Archive for November, 2011

Why have you forsaken me?

…Certain Frenchmen and Almains perforce opened on the archers of prince Edward’s forces and came and fought with the men of arms hand to hand. Then the second force of the Englishmen came to succour the prince’s host … for they had as then much trouble; and they who were with the prince sent a messenger to the king, who was on a little windmill hill. Then the knight said to the king: ‘Sir, the earl of Warwick and the earl of Oxford, sir Raynold Cobham and other, such as be about the prince, your son, are fiercely fought withal and are sore handled; wherefore they desire you that you and your host will come and aid them; for if the Frenchmen increase, as they doubt they will, your son and they shall have much ado.’ Then the king said: ‘Is my son dead or hurt or on the earth felled?’ ‘No, sir,’ quoth the knight, ‘but he is closely matched; wherefore he hath need of your aid.’ ‘Well” said the king, ‘return to him and to them that sent you hither, and say to them that they send no more to me for any adventure that falleth, as long as my son is alive: and also say to them that they suffer him this day to win his spurs; [‘Que il laissent a l’enfant gaegnier ses esperons.’] for if God be pleased, I will that this journey be his and the honour thereof, and to them that be about him.’ Then the knight returned again to them and shewed the king’s words, the which greatly encouraged them.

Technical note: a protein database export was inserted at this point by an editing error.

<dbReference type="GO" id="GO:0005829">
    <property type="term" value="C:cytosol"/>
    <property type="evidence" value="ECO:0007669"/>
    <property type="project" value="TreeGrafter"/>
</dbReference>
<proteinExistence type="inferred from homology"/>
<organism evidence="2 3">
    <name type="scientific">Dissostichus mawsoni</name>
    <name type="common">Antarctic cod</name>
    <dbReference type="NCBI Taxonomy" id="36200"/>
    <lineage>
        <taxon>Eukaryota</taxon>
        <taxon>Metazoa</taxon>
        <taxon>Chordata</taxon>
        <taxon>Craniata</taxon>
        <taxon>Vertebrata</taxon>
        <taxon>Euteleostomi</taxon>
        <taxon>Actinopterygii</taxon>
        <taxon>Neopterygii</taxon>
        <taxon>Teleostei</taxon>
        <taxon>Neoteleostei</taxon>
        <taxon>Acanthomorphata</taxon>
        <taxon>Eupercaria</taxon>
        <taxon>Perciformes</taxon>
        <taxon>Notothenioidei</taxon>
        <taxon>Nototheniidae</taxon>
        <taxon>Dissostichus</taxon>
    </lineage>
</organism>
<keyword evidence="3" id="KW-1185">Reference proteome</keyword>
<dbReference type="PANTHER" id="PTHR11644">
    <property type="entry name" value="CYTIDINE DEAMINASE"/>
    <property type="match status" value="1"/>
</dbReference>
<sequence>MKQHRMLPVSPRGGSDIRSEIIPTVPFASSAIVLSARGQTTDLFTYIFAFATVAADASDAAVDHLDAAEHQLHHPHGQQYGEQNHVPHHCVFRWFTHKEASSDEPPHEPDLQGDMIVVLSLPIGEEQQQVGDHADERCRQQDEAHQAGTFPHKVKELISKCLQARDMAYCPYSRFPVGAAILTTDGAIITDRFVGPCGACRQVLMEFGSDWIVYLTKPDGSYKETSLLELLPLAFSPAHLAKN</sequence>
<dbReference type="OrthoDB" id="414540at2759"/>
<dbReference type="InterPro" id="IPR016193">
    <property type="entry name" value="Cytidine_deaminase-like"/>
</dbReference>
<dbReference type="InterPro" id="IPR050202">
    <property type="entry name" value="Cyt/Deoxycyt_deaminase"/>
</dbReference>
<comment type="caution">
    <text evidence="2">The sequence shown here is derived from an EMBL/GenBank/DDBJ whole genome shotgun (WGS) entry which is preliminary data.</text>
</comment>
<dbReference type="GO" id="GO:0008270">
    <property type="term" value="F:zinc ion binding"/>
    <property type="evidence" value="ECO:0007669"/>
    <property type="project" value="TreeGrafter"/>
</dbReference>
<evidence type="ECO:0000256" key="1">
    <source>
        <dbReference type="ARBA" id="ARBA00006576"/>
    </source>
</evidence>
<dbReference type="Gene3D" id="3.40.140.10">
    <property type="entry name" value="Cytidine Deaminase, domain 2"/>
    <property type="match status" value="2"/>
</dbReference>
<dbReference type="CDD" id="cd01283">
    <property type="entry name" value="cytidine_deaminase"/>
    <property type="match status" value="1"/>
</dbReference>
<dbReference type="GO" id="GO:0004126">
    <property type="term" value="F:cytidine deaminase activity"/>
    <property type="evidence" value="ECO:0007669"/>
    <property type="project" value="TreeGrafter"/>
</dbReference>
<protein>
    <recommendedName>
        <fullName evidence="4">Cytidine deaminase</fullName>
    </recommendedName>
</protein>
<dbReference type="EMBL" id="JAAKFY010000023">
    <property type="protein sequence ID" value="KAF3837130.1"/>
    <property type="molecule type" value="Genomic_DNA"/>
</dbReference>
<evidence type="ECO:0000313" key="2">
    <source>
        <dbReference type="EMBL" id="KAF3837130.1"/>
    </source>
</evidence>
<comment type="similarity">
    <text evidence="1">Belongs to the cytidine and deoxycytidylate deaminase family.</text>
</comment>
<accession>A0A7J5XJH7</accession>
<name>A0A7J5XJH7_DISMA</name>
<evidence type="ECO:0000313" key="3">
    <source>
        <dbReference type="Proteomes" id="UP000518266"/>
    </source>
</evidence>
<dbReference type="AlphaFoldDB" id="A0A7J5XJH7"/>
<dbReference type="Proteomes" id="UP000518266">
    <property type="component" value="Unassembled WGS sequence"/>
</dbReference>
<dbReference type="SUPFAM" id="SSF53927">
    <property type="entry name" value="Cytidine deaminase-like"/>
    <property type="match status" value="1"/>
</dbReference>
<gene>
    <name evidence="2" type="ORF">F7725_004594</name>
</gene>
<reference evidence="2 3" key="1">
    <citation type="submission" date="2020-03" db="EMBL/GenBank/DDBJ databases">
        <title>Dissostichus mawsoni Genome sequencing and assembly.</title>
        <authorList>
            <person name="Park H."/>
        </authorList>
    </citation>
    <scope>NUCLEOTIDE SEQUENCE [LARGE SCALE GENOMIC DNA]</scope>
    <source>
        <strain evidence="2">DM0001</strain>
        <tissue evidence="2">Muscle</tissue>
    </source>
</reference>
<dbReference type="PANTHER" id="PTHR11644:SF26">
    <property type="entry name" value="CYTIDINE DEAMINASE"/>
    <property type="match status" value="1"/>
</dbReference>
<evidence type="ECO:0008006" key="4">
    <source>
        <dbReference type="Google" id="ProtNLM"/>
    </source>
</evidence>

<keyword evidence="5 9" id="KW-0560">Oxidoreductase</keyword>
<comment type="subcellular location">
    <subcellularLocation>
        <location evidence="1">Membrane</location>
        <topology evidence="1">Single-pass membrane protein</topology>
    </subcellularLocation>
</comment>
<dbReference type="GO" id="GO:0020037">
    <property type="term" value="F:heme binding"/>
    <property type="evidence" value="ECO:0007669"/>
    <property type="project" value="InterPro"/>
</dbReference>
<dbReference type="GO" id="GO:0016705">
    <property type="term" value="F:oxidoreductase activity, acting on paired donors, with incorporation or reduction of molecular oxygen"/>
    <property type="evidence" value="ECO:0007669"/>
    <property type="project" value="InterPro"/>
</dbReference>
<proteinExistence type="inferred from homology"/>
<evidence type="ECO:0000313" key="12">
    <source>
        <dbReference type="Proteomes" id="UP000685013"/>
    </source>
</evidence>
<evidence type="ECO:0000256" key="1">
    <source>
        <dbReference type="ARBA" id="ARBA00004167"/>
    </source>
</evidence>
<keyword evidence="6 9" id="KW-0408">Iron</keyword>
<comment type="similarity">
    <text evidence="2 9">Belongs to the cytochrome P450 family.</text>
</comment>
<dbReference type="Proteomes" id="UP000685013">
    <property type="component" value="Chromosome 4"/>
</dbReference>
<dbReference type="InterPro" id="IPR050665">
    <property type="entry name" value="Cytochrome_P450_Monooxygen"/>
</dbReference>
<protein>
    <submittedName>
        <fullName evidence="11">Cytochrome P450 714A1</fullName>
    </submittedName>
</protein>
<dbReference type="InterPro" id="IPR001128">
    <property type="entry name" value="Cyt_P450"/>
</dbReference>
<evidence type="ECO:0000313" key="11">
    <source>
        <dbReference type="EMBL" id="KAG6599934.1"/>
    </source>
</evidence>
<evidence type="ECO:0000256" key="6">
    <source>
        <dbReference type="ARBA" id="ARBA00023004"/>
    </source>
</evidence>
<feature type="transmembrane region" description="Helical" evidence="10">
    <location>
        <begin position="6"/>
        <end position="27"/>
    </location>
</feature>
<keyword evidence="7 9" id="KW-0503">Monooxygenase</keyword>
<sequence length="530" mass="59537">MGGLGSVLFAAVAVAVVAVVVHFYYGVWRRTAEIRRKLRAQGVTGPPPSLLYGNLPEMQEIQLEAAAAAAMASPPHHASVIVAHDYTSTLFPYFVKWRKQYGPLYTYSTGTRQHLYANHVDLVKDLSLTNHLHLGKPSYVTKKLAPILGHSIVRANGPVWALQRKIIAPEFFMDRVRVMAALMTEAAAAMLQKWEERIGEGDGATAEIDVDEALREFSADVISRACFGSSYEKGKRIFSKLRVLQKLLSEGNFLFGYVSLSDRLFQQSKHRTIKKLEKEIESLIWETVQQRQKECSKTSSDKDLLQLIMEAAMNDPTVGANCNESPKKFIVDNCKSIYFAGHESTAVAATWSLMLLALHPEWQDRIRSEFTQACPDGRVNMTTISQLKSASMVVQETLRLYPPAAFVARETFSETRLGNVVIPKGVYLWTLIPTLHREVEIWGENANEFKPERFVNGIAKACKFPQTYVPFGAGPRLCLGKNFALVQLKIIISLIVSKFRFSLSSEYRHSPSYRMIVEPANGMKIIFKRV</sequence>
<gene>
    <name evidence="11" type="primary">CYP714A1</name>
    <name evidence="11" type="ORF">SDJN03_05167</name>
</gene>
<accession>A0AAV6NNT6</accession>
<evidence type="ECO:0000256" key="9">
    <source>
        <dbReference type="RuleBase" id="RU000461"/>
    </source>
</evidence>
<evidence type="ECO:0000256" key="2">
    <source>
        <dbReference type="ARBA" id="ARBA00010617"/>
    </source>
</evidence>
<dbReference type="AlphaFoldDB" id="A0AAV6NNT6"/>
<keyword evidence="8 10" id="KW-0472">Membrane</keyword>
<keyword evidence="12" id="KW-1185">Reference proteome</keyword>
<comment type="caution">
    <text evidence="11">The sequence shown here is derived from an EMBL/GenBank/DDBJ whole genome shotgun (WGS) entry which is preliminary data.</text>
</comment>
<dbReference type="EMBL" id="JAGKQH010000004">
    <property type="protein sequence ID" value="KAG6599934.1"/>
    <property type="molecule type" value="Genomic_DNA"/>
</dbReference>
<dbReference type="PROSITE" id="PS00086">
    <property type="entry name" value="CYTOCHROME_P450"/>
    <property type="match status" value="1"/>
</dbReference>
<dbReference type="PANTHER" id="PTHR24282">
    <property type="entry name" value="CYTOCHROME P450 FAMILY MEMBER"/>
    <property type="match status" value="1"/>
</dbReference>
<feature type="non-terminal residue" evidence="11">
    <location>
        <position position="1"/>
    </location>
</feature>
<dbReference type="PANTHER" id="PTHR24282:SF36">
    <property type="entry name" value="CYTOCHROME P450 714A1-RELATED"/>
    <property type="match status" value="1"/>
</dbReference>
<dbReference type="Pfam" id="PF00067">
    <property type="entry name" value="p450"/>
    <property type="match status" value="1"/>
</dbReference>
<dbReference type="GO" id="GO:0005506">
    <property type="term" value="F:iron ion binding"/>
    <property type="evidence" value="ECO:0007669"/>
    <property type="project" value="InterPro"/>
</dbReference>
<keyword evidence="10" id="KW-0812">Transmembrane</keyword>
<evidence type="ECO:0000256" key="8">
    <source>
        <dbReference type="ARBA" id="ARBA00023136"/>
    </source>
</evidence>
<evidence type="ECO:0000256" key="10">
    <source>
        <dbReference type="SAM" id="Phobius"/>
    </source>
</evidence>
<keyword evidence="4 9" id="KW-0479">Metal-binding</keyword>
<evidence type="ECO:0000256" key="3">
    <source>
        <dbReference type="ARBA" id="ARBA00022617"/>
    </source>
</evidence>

– Froissart’s chronicle of the Battle of Crécy 1346

In the beginning was the Word

I am currently trying to unravel the meaning of John 1:10 “He was in the world, and the world was made by him, and the world knew him not.”
What does it mean?

  1. Is the whole verse a reference to his pervasive Logos/Creator presence which was ignored as special revelation?
  2. Or is “in the world” a reference to his Logos/Creator presence and “knew him not” about the incarnation
  3. Or is “in the world” a reference to his incarnation as well?

I am just not sure how to judge between 1&2 . But I am leaning toward the common idea that “in the world” means the presence he already had before he came into the world as a human. This would avoid the odd tense- shift from “coming into the world” (v9) to “was in the world”. And it would also go neatly with “and the world was made by him”.

But I must confess my reasons are partly theological too. I am attracted by the idea that Christ’s presence in the world is not simply mediatorial (as if the Father could have just created the world by himself and it would have been just the same) but that it is in some mysterious way “formal” (as in the Logos as Logos/Son gives the world its form).

If that is true then all the best parts of Neoplatonism come true. I mean bits like this:


As Kingfishers Catch Fire

        As king fishers catch fire, dragonflies draw flame;
            As tumbled over rim in roundy wells
            Stones ring; like each tucked string tells, each hung bell’s
        Bow swung finds tongue to fling out broad its name;
        Each mortal thing does one thing and the same:
            Deals out that being indoors each one dwells;
            Selves – goes itself; myself it speaks and spells,
        Crying What I do is me: for that I came.

        I say more: the just man justices;
            Keeps grace: that keeps all his goings graces;
        Acts in God’s eye what in God’s eye he is–
            Christ. For Christ plays in ten thousand places,
        Lovely in limbs, and lovely in eyes not his
            To the Father through the features of men’s faces.

Gerard Manley Hopkins